By Randall Pressnell
Senior Pastor, Oak Grove Baptist Church, Mount Carmel
Focal Passage: Deuteronomy 15:7-11
Herschel Hobbs told a story of one man asking another, “If you had a thousand hogs, would you give me half of them?” “Sure!” came the man’s reply. “Well, if you had a hundred hogs, would you give me half of them?” Again, “Sure!” was the answer. “Okay, if you had two hogs would you give me half of them?” “That isn’t fair!” came the reply. “You know that I have two hogs!” The man was generous with what he did not have, but was miserly with what he did have.
One characteristic of those who follow God is generosity. After wandering around 40 years in the wilderness Moses was trying to transform this new generation of Israelites to have a few more characteristics of God before entering the Promised Land. So, he reiterated to them God’s faithfulness in delivering them from Egypt. He repeated for them the Ten Commandments. He taught them to tithe the abundant crops of the land God was giving them. But one area they needed to work on was demonstrating God’s generosity.
So, in today’s text Moses taught them to be generous to their poor by forgiving the debt of poor Israelites at the end of every seventh year. The purpose of this practice was to prevent the creation of a wealthy class of Israelites who could oppress those who owed them money. So, herein are the laws governing the practice of the “sabbatical year.” Underlying this practice is the fact that all blessings come from God. So, forgiveness of debt became a source of further blessing from God to the poor. Concurrently, forgiving debt taught the creditors to be generous to the poor since God is sure to continue blessing them in the Promised Land if they are obedient to Him. The principle of generosity in this text teaches you to be ready to help the poor of your generation as well. How can you be ready to help the poor of your generation? First…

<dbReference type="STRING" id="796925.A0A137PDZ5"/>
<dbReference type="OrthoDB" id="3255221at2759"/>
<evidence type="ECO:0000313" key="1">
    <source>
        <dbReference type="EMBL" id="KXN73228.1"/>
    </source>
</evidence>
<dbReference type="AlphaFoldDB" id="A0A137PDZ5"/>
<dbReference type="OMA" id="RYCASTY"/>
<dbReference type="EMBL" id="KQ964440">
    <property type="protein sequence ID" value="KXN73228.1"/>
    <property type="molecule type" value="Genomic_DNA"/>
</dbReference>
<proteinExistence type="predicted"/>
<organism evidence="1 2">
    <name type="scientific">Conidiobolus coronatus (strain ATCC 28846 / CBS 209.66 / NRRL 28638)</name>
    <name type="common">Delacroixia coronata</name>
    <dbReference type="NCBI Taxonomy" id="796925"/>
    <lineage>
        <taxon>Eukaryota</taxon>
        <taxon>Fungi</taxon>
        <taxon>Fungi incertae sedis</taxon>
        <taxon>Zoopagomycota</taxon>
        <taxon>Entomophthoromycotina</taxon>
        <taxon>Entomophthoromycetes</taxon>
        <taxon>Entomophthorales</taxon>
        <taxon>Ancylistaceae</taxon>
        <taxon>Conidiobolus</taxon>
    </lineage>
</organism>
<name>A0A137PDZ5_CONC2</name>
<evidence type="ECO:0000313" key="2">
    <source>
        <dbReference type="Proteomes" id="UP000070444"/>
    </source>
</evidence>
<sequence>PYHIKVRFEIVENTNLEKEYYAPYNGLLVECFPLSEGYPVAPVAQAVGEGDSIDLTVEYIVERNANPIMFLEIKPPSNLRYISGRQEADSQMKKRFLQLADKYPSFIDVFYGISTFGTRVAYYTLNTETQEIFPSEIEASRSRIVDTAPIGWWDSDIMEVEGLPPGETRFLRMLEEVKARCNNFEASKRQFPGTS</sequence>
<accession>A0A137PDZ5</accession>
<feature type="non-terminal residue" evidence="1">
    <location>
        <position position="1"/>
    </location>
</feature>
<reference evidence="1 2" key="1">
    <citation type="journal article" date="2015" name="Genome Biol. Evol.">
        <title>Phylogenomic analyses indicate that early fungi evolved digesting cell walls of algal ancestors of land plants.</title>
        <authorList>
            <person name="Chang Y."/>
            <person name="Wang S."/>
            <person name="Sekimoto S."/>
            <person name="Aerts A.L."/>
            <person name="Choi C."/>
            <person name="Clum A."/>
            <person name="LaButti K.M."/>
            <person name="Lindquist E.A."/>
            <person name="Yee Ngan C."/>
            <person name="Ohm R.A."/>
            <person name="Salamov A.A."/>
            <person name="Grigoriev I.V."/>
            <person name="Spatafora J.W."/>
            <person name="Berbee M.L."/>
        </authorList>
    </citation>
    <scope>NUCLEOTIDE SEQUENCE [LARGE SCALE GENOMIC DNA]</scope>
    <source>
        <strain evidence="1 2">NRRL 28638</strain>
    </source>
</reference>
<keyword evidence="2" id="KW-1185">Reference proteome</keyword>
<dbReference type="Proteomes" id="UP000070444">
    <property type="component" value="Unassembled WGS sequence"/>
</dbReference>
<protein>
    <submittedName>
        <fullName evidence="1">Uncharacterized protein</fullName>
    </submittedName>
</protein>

You must open your heart to the poor (15:7-9). God’s heart for the poor is seen in 15:4 as there will be no poor among you. If Israel is obedient — the promise is more blessing from God. And the sabbatical year itself will liberate those experiencing financial reversals to get a fresh start. The result will be that there are no poor among them. If you follow God your heart should reflect God’s heart toward the poor. It is often the case that the poor are judged as creating their own mess. And in some cases bad decisions doubtless are at the root of bad financial situations. In other cases circumstances beyond the control of the debtor may be at play. In either case the LORD says you must not be hardhearted toward your poor brother. God’s solution to the situation is for you to freely loan him enough for whatever need he has. You are then warned not to deny a loan because of this wicked thought in your heart that the sabbatical year is near. You must open your heart to the poor! Next …
You must open your hand to the poor (15:7-8, 10-11). You are told not to be tightfisted toward your poor brother (v. 7). But, you are to open your hand to him (v. 8). Next, you are told you must willingly open your hand (v. 11) to the poor brother. It’s not enough just to obey. You must not have a stingy heart when you give (v. 10). The message is abundantly clear! You must practice generosity, willingly and joyfully opening your hand to the poor.
So, be ready to help the poor. Remember, the Lord knows how many hogs you have!
— Pressnell is senior pastor of Oak Grove Baptist Church, Mount Carmel.